Reengage the disengaged

The implementation of disengagement was a triumph of a society brought to a critical test.

February 8, 2006 21:33
3 minute read.
yonatan bassi walking with guards holding folder 2

bassi walking 298.88. (photo credit: Ariel Jerozolimski )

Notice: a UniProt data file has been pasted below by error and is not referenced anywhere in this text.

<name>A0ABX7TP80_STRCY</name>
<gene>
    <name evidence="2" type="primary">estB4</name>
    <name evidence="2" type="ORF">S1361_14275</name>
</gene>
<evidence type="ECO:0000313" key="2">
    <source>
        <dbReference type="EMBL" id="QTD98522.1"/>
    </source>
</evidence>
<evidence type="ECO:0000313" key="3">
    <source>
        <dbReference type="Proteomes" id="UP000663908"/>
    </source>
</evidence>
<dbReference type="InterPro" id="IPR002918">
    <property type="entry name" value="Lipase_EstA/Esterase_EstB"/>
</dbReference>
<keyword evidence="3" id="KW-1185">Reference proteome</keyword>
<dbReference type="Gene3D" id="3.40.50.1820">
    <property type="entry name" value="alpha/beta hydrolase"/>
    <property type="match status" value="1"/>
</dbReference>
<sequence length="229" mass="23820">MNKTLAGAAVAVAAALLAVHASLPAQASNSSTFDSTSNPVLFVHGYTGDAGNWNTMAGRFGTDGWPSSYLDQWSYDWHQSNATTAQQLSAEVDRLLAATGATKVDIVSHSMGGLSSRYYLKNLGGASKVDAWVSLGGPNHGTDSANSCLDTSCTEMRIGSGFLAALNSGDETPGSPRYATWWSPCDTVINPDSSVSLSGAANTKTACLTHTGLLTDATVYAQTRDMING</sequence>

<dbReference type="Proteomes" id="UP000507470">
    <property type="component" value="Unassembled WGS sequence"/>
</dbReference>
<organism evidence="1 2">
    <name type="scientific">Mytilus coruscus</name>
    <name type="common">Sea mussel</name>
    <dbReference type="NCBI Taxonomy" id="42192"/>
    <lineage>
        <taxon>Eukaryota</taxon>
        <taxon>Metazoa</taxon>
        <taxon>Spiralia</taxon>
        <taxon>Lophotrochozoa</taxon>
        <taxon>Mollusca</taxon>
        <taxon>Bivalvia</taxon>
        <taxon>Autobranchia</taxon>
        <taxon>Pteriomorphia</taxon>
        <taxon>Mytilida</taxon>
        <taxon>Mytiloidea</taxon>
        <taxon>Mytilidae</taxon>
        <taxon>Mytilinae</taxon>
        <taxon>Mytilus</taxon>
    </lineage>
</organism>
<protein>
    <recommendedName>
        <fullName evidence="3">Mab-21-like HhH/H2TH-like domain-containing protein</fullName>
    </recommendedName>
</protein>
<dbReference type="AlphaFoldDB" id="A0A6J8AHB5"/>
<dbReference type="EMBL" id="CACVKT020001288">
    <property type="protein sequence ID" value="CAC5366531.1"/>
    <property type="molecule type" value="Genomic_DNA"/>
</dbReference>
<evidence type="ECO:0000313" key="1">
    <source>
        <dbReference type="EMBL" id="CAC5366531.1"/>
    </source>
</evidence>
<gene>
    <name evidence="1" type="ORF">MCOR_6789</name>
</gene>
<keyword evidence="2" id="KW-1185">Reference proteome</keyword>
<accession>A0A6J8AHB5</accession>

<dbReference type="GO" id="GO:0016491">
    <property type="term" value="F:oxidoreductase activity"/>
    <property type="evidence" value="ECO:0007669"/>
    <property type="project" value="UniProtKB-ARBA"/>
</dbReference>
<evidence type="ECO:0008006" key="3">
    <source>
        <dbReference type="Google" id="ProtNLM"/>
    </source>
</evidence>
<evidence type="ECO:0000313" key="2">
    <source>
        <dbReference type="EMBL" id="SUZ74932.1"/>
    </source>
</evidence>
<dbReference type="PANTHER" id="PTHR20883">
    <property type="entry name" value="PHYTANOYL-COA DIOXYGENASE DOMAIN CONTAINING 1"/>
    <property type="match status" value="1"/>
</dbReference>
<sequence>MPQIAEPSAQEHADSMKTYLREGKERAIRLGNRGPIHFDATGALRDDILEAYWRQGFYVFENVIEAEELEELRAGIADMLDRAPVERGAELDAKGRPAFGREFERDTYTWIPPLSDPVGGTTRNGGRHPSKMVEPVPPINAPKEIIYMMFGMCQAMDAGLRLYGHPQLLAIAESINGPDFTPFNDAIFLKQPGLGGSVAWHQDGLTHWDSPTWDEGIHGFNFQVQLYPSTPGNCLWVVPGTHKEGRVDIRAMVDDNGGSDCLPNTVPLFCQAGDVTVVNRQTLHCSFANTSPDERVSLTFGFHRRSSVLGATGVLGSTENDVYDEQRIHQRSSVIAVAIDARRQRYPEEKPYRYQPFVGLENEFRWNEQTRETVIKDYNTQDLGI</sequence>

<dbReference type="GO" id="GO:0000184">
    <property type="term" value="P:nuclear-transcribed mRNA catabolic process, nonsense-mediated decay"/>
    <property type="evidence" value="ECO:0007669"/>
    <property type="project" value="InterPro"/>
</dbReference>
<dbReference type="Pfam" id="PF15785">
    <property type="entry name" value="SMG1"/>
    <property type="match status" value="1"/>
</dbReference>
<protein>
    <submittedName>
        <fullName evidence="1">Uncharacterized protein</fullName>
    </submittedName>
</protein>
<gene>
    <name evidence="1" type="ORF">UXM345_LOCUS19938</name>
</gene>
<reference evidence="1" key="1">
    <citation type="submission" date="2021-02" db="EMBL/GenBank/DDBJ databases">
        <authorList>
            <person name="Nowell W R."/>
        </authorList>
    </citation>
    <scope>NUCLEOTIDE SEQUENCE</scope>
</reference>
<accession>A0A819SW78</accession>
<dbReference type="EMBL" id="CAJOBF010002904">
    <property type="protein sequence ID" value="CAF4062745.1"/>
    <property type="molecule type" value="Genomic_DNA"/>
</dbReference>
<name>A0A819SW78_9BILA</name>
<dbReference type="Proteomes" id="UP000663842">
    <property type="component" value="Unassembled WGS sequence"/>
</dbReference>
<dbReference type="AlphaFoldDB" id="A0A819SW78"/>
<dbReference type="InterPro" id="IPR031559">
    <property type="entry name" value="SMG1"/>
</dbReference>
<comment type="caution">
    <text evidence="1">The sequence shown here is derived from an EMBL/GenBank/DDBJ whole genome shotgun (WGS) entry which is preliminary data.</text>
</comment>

Israeli society is rife with simmering schisms - religious-secular, Ashkenazi-Sephardi, rich-poor, center-periphery and, increasingly, the settler enterprise and the state. As we pointed out earlier this week, this last conflict, manifest at its most troubling at Amona, places our society on the edge of an abyss, a choice between spiraling into violence and peacefully resolving even the most difficult issues. While the issue of protest and the response to it can be debated, as the Knesset did yesterday, there is another question that must be asked. What is Israeli society prepared to do to help bring some of its citizens back from the brink and to reengage with the state and its goals? To a significant extent, the implementation of the disengagement from Gaza and northern Samaria was a triumph of a society brought to a critical test. Security forces demonstrated restraint and empathy to ease the residents through their eviction. The vast majority of settlers left distraught and in tears, but peaceably. And for most of our society, the issue seems to have ended there. Most heaved a sigh of relief and carried on with their lives. Those who had been evicted could not do the same. Their homes gone, many of them unemployed as well, they have become people on the edge as their sense of community has been destroyed. Regarding themselves as having dedicated their lives to serving the Jewish people, as pioneers and soldiers, they also feel betrayed by the state's forceful dismantling of their work and mission. In what to some may have been a surprising letter (given the tensions that prevailed in the months immediately preceding and after the pullout) sent to Acting Prime Minister Ehud Olmert's office yesterday, the former Gaza settlers appealed to him to reappoint Yonatan Bassi as head of the Disengagement Authority when his term expires in May. Lior Kalfa, formerly head of the Neveh Dekalim Council, in a joint interview with Bassi on Army Radio, said that the settlers' rehabilitation had only just begun and that the process would be set back if Bassi left. Arik Harpaz, who was forced out of Elei Sinai and now lives in the tent city of Ohalei Sinai, told The Jerusalem Post Tuesday that Bassi has "worked with us shoulder to shoulder in trying to find us a community solution." These are the voices of the majority of the evacuated settler community, seeking a helping hand to set them on their feet and restore their dignity. The fact that there were no secure rooms built in the temporary housing for Gaza settlers, despite the law that mandates them, is just one shocking insight into the challenges this community faces. Those relocated to Kibbutz Karmiya have been forced to flee again from the Kassams launched from Gaza, one of which wounded four and destroyed their temporary home this week. Their plight suggests a yawning absence of concern and sense of responsibility among the relevant government authorities. It is often said that Israelis only respond to a crisis, but then do so with distinction. Well, we have a crisis to address - concerning a whole segment of our society that feels betrayed and alienated and questions its place in the Zionist dream - and it must be addressed promptly if we are to avoid a deepening of the schisms brought to the fore at Amona. What is urgently needed is a concerted effort to ensure the full reintegration of Jews whose lives were torn apart by government policy and who, six months after that trauma, have not been given the necessary tools to recover. Olmert, touring Gush Etzion on Tuesday and starting to give interviews as he raises his profile, is beginning to offer substance to his vision for the future of the settlement enterprise, talking of deepening Israeli control of settlement blocs and security zones that Israel will seek to retain under any conceivable agreement. What the acting prime minister should also do is address the needs of those most profoundly affected by the shifts in government settlement thinking - those who have already paid a price and those who may be asked to. For a start, he should go meet with the evacuated settlers, see where they are living, hear what they are lacking and make sure it is provided. Ariel Sharon's successor needs to enable them to rechannel their pioneering spirit, for the good of all Israel.

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